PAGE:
By Armed Liberal at 05:50

Update: go check out the comments on this at the NY Times 'Opinionator' blog...OTOH, they did call us 'idiosyncratic', so I'm happy...

Jonah Goldberg is contemplating patriotism in the LA Times.

I've come around to the view that the culture war can best be understood as a conflict between two different kinds of patriotism. On the one hand, there are people who believe being an American is all about dissent and change, that the American idea is inseparable from "progress." America is certainly an idea, but it is not merely an idea. It is also a nation with a culture as real as France's or Mexico's. That's where the other patriots come in; they think patriotism is about preserving Americanness.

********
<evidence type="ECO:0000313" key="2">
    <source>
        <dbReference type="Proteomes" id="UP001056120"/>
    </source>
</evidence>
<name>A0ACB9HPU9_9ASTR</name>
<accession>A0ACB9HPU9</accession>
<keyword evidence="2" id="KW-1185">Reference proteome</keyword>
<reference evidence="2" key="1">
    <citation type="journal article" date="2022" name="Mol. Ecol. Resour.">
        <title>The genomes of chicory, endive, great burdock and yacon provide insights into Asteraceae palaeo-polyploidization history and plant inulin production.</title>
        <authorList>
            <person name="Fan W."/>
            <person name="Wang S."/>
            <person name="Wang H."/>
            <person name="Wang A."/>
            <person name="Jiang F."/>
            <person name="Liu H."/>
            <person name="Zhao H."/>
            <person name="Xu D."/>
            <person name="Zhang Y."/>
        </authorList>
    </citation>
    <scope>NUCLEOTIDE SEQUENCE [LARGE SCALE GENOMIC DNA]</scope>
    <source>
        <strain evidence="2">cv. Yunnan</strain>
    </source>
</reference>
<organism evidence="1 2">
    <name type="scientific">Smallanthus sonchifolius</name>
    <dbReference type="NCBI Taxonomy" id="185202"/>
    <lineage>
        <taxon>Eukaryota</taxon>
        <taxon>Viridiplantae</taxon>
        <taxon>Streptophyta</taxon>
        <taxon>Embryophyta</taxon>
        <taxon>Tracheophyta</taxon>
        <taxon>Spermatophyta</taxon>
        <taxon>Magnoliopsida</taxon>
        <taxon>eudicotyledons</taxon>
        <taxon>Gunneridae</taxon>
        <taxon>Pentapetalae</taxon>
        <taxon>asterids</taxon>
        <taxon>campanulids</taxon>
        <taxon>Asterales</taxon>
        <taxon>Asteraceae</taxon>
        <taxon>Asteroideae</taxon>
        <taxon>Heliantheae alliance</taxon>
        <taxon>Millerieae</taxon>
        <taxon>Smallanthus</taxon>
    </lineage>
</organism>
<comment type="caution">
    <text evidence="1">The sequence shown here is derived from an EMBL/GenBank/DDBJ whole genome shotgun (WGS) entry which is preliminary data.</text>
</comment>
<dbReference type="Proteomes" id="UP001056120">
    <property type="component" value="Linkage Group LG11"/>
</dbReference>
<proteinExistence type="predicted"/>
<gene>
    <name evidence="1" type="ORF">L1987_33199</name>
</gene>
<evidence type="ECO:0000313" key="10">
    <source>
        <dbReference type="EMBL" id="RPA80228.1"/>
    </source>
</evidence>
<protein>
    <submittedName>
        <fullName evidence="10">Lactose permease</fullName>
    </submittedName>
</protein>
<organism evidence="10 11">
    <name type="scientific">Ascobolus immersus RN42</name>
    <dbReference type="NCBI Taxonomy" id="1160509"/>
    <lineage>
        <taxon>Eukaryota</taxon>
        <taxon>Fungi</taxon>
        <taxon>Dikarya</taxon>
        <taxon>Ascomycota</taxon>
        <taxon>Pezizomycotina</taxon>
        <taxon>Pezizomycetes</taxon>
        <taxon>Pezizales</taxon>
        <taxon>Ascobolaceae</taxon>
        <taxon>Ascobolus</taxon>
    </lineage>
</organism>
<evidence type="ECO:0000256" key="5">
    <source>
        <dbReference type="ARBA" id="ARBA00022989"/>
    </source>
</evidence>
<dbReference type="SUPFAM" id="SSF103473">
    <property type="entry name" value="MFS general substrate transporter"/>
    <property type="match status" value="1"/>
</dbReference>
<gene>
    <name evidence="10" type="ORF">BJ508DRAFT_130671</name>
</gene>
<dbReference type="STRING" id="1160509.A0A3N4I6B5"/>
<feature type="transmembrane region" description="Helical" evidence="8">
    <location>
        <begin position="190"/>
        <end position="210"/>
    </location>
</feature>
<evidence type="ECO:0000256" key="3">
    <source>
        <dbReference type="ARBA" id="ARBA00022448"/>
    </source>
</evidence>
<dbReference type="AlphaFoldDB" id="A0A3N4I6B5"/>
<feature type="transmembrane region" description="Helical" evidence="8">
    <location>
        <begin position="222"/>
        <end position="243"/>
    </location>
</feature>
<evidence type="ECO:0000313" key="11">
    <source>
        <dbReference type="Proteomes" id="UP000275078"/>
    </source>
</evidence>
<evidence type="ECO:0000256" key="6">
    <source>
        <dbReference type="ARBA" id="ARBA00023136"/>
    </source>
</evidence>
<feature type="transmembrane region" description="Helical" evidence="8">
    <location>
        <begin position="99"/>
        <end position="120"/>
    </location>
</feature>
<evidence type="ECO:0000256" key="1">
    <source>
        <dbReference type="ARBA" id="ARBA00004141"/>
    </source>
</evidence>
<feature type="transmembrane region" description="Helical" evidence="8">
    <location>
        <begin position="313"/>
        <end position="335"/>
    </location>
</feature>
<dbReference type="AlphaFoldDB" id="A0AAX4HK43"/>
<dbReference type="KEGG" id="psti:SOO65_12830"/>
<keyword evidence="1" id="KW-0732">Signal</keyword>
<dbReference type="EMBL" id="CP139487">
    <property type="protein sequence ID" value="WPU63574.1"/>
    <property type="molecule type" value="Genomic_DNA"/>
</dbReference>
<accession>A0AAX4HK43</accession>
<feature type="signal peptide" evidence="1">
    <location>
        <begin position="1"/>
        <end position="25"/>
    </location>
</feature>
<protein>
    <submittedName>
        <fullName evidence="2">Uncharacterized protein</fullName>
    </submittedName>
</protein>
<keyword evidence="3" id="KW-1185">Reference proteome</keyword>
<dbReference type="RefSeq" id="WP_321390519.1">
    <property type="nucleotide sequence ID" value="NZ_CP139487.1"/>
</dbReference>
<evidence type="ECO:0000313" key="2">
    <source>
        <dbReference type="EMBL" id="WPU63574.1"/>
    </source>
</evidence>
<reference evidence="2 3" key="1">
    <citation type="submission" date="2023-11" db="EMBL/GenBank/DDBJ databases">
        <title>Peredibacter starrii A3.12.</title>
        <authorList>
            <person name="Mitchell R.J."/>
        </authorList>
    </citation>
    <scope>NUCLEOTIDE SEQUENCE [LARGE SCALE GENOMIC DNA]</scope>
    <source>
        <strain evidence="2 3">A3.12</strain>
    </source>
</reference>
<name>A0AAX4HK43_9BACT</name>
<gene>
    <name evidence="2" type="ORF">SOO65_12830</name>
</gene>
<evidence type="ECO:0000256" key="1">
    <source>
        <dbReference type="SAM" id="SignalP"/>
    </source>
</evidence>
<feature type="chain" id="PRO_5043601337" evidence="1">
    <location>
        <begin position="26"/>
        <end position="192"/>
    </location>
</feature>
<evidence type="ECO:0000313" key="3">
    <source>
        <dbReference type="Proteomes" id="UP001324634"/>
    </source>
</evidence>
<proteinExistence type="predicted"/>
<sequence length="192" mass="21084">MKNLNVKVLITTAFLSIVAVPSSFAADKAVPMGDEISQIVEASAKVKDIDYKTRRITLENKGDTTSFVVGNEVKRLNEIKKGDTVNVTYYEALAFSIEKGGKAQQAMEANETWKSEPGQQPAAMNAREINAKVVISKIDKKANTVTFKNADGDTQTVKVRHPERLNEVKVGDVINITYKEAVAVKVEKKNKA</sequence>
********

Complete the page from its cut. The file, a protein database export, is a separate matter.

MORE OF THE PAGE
I'm not sure I completely agree with him (more in a second) here, but I think he's hitting on the divide that I think matters.

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  • Steve_MacD: When did nationalism become synonymous with ultra-nationalism? read more
  • DMonteith: Not sure what happened to the third paragraph there. It read more
  • David Blue: #64 from Kirk Parker: "David Blue and A.L., your argument read more

October 1, 2007

The Peace Corps with Muscles

By Michael Totten at 08:46


RAMADI, IRAQ – Now that major combat operations are finished almost everywhere in Iraq’s Anbar Province, the United States Army and Marine Corps are more like a United Nations peacekeeping force with rules of engagement that allow them to kill if they have to. “We’re like the Peace Corps with muscles,” is how one soldier put it when I left with his unit at 4:00 in the morning to deliver food stuffs and toys to needy families in the countryside on the edge of the desert.